Whose responsibility is to ensure that the developer’s service charges have been paid before an apartment is leased out? Is it the owner, the property agent, the regulator/developer, or the tenant herself?
This Sunday, Nakheel banned residents of more than 1,300 units at Shoreline Apartments in Palm Jumeirah from using the facilities, including beaches, pools and gyms, because their owners had failed to pay the master developer's service fee.
However, since most apartments have been rented out, it's the tenants who are at the receiving end of service disruption, and not the defaulting owners. Tenants at the Shoreline Apatrtments are being told they will get access only when the owners pay up the outstanding service charges.
Brian, a British expatriate, who chose to give first name only, said: “My landlord hasn’t paid the service charge and for his mistake I was stopped from using the facilities. I called him and he assured me that he would pay his outstanding soon.
“I have never asked an agent or the property owner to give me some sort of proof that he has been paying his service charges. Next time, I will certainly ask the owner/agent to show me service charge payment receipts,” he added.
Brian isn’t alone. There are scores of tenants in Discovery Gardens, Dubai Marina and elsewhere who have faced the potential threat of service disruption because their, or their neighbours’, landlords failed to cough up the developer’s or the facility manager’s fees.
Emirates 24|7 took the initiative on behalf of our readers and asked Dubai’s real estate agents on who should be responsible for ensuring that the tenants, who have to furnish post-dated cheques for the full amount of the annual rent before they are handed over the keys to a unit, do have access to the facilities promised along with the subject of the tenancy?
Agents do admit that they never ask property owners on whether they are service charges defaulters or not before listing their units, Emirates 24|7 can reveal.
A number of property agents, who didn’t wish to be named, did acknowledge that neither they nor the tenant has ever asked them if the property owner is a service charge defaulter.
“We don’t check with the property owner on whether they have paid their service charges… we just lease the property and that’s all,” a real estate agent from a top Dubai-based real estate consultancy, said on conditions of anonymity.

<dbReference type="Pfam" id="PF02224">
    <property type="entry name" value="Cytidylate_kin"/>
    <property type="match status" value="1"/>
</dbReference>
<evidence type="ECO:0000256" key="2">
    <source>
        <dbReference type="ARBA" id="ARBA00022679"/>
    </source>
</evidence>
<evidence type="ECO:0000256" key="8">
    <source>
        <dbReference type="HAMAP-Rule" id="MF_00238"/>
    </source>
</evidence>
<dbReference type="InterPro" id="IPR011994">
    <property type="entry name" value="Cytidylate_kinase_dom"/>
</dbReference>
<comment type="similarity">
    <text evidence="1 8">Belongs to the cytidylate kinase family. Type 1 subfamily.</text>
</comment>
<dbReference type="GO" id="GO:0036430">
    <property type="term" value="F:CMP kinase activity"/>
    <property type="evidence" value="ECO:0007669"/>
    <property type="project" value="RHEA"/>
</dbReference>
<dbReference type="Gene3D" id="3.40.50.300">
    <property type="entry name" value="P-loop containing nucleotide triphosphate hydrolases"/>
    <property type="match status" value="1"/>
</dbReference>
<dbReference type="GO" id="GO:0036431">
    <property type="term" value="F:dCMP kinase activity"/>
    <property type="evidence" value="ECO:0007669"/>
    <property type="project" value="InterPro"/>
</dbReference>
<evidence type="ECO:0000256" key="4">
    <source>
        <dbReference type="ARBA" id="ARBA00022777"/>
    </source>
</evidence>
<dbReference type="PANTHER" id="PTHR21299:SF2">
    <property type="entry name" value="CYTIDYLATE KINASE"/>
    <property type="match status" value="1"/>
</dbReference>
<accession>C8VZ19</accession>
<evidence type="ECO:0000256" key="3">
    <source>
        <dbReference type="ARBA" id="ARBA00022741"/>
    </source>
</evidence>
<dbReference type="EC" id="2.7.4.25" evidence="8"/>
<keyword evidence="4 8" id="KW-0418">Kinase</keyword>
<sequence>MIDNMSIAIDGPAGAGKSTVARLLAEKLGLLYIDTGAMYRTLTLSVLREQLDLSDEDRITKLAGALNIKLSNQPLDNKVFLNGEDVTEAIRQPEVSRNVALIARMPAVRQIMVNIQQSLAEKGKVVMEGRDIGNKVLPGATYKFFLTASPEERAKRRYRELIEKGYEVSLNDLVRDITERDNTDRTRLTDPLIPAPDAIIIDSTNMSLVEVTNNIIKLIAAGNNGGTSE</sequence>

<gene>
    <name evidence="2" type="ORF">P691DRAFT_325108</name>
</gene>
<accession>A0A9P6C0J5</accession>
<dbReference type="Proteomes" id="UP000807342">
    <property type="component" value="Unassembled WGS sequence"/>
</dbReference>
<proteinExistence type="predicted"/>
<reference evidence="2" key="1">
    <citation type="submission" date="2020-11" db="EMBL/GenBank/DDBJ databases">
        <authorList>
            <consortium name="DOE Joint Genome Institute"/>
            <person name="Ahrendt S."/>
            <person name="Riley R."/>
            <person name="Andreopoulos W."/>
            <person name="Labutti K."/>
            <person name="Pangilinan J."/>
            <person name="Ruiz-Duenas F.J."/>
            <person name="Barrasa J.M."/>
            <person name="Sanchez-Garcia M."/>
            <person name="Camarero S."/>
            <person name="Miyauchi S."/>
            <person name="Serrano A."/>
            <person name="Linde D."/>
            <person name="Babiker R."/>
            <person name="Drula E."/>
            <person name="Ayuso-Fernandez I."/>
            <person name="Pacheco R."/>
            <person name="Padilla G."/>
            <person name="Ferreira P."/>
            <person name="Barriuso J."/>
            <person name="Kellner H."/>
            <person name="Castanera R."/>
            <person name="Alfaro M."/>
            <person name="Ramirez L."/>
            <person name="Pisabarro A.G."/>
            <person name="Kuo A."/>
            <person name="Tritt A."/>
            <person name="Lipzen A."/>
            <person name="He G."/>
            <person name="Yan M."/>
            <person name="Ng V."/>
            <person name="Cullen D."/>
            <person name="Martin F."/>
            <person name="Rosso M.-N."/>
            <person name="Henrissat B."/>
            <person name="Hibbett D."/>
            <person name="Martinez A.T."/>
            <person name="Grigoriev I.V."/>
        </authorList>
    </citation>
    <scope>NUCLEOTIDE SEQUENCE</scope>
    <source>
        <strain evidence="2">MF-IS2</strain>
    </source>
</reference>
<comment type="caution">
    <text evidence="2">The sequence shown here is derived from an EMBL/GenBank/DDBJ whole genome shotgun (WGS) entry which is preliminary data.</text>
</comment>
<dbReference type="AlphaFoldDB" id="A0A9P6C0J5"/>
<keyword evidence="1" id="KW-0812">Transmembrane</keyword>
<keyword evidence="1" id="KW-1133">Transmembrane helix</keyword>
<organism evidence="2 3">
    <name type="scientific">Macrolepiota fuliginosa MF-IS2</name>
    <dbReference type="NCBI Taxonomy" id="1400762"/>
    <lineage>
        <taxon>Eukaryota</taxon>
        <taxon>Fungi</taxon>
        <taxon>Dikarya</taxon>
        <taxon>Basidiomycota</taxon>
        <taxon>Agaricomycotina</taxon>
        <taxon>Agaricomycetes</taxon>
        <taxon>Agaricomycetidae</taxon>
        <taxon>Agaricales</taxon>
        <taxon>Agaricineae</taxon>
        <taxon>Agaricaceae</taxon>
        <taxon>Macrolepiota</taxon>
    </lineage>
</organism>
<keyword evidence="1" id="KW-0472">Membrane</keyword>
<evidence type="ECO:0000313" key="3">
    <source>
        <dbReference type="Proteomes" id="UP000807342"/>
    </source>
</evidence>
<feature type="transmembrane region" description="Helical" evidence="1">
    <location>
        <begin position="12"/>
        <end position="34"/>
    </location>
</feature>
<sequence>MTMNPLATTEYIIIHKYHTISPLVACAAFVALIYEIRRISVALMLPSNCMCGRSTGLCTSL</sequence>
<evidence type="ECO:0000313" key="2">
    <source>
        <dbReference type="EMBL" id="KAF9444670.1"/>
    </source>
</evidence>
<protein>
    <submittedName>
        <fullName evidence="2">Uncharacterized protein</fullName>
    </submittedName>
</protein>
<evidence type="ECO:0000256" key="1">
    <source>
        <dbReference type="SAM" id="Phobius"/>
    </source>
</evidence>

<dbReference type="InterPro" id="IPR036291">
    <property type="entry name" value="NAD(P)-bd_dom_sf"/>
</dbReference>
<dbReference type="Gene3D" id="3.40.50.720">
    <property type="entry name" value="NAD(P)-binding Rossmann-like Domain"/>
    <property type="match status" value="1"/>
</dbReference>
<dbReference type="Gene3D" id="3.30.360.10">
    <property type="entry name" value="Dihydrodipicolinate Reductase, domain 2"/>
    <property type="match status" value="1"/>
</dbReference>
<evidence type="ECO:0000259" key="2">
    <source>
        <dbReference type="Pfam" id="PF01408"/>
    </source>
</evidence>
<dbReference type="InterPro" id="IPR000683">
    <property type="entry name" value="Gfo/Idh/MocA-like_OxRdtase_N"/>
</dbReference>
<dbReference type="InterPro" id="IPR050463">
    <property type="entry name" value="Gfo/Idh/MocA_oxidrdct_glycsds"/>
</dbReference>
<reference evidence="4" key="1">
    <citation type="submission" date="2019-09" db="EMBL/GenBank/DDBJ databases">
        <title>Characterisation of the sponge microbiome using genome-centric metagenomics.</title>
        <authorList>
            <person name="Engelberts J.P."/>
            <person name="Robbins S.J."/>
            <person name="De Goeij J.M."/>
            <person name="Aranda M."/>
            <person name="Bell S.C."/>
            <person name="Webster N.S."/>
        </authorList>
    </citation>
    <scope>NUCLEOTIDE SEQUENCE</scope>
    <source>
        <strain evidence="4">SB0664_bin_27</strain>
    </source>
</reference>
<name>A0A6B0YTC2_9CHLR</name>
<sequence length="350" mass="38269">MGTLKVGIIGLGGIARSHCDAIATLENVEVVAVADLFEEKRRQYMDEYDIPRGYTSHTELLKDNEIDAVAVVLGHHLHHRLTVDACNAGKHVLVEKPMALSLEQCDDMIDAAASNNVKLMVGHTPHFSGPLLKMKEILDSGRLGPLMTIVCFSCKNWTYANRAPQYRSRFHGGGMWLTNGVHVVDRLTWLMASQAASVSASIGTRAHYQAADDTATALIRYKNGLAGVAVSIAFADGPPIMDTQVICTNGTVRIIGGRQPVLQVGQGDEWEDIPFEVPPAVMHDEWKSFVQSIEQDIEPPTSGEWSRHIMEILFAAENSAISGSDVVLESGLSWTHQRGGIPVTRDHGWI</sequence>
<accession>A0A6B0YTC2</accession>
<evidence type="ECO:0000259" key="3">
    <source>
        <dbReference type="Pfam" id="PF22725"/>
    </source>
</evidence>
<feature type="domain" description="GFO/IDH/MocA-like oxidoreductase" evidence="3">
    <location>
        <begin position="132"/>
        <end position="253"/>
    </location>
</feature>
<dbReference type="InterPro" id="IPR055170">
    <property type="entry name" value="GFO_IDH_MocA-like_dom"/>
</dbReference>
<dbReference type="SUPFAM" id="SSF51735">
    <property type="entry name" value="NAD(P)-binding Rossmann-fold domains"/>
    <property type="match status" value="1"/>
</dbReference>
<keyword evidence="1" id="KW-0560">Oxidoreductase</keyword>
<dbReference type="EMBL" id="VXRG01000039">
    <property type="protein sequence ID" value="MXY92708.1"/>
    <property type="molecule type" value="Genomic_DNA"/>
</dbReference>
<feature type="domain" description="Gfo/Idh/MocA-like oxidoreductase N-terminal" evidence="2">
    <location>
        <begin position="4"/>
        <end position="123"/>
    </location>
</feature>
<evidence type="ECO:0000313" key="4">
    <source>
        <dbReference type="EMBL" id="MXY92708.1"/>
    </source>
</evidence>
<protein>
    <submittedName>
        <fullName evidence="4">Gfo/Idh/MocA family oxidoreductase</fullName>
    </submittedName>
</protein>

Many of them said they are not responsible if the tenant is barred from using any of the facilities in a building such as gym, swimming pools, etc., by the interim owners' association or the property developer if their landlord turn out to be a service charge defaulter.
“We feel sorry for them, but we can’t help. Tenants can complain only if we are managing the building or the apartment, otherwise they need to take up the issue with the owner,” added another agent.
“We generally ask the property owner to give us a copy of the title deed or the sale and purchase agreement. Questions such as - are they are paying their mortgage or service charges on time - are too personal for us to ask. For certain, they will move to another agent/agencies if we ask them such questions.”
A rulebook on ethics of real estate agent has been issued by the real estate regulators in Dubai, but it does not specify that agents need to check the property owners’ status with the developer or the bank, said another property broker.
This website reported earlier this month that even interim owners' associations are looking at taking legal action against service charge defaulters, but their move is hindered since they are not legal entities.
"An action against defaulting owners can be commenced with support of the owners association group. Legal action is being supported by owners' groups as it relates to long-term defaulters and it is only a matter of time before we see this tested in the absence of formal registration," Kent A O'Brien, Chief Executive Officer, SG Community Management Services, had said.
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